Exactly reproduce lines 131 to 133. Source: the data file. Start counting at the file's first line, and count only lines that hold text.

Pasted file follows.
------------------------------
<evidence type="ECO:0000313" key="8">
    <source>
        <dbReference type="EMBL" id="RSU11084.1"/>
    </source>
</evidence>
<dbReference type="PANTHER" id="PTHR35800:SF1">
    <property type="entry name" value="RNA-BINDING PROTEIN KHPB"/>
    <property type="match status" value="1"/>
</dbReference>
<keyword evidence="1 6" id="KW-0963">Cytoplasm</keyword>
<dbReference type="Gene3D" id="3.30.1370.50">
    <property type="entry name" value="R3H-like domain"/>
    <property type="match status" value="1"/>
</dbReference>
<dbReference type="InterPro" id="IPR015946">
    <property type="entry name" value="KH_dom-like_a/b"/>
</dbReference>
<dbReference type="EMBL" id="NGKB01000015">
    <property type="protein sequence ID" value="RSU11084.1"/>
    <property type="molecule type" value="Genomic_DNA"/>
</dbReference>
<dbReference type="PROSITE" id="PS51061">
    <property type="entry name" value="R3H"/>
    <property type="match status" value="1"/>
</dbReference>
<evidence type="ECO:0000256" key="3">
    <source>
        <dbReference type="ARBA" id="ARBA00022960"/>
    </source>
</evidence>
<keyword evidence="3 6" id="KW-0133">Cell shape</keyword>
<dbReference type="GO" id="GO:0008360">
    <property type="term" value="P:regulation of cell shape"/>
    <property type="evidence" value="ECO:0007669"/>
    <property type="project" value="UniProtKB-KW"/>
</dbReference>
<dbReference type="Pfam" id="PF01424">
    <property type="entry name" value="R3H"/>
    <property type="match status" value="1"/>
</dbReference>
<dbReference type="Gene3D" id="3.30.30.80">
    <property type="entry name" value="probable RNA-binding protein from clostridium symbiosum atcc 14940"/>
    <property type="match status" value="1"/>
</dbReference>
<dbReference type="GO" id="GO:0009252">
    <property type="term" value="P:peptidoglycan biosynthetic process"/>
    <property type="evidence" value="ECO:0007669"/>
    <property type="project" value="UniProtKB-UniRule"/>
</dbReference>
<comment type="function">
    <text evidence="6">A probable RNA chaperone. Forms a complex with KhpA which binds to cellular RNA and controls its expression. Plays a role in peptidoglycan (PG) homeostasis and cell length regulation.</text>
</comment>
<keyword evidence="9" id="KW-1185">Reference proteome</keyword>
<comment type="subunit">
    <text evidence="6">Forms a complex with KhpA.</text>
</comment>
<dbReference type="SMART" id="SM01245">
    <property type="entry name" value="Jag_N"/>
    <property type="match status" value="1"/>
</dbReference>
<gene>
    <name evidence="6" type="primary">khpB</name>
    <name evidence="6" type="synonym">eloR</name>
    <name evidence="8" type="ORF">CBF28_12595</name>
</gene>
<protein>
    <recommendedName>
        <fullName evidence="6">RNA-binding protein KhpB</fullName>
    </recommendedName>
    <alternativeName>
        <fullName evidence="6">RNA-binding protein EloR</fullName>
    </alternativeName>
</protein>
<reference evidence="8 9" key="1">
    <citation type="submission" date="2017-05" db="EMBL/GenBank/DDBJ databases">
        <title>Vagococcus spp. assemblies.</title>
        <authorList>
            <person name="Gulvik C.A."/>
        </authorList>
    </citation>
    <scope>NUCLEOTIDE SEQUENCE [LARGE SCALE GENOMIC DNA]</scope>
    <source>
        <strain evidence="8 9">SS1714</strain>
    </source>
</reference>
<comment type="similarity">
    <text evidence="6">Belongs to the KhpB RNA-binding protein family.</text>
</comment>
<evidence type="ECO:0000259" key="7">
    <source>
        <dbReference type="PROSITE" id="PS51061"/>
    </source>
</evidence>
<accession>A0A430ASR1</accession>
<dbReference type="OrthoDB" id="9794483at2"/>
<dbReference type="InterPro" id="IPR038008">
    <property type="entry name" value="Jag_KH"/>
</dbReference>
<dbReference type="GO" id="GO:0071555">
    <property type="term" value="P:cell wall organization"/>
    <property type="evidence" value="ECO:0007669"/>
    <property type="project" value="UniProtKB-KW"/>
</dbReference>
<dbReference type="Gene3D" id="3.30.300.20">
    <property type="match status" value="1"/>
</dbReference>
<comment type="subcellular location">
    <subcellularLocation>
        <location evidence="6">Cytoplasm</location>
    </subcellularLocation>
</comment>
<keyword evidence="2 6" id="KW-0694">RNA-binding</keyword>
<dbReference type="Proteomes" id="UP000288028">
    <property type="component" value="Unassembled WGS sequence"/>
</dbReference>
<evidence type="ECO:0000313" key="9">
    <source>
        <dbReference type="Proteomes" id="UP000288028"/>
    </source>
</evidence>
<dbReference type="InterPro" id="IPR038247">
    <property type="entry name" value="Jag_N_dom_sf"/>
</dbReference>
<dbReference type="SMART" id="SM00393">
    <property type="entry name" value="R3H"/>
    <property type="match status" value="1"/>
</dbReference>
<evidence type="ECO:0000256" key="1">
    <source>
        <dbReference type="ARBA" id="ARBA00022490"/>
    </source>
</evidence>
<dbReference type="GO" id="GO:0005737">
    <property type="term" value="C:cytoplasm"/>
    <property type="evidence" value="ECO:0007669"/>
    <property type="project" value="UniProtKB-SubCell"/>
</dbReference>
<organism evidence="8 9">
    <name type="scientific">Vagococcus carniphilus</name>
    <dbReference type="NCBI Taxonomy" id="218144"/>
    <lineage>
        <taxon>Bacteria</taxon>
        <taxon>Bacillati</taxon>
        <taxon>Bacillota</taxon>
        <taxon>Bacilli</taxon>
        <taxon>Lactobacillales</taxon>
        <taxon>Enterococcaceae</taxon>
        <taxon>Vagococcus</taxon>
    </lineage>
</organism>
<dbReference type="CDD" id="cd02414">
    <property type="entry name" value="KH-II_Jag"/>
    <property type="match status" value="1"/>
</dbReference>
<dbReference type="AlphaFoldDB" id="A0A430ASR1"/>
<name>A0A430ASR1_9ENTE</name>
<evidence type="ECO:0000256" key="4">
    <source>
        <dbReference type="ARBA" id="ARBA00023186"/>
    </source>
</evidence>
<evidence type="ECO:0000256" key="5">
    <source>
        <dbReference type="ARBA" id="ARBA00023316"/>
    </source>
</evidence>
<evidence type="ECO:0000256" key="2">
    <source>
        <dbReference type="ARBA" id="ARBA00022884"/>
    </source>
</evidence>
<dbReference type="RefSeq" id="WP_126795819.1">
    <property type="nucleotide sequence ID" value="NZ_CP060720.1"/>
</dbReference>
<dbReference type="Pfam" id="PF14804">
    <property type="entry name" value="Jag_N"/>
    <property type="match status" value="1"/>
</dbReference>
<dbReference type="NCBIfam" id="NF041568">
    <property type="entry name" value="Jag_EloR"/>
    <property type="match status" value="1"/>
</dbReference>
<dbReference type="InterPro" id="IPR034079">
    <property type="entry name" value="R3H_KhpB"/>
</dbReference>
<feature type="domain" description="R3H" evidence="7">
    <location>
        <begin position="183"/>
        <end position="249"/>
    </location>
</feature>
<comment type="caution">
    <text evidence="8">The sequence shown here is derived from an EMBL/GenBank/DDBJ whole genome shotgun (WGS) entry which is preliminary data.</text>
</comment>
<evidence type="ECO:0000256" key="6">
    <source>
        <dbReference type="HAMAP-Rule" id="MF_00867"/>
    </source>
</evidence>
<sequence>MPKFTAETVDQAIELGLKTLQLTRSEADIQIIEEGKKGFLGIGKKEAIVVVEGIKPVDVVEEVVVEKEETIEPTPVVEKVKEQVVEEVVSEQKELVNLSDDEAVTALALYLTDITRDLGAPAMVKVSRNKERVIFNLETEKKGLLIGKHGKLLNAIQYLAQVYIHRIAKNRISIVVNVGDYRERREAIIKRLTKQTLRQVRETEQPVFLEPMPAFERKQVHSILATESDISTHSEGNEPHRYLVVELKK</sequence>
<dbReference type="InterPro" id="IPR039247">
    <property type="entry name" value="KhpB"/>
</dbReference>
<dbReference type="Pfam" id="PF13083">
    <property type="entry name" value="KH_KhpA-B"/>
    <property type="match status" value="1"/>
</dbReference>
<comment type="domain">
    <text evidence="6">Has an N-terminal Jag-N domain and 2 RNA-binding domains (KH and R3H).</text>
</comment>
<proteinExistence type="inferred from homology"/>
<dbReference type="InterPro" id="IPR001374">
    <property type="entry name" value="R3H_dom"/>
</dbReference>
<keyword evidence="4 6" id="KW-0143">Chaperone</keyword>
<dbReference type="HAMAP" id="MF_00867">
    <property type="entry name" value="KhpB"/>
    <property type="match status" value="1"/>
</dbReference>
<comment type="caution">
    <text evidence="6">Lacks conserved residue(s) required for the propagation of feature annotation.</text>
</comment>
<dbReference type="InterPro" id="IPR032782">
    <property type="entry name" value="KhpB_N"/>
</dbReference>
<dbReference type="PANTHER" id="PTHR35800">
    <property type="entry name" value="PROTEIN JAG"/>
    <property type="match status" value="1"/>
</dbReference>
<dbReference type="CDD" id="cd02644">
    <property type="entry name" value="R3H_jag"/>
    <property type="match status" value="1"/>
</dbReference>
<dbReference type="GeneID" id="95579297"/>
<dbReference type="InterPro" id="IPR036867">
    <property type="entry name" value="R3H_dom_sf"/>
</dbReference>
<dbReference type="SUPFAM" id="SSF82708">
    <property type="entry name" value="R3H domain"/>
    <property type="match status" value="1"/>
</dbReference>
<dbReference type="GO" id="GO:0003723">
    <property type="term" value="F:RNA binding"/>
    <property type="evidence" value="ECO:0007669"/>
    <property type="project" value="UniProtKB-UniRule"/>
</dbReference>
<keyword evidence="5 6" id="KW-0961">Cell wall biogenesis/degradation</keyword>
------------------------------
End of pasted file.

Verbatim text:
    </source>
</evidence>
<dbReference type="GO" id="GO:0005737">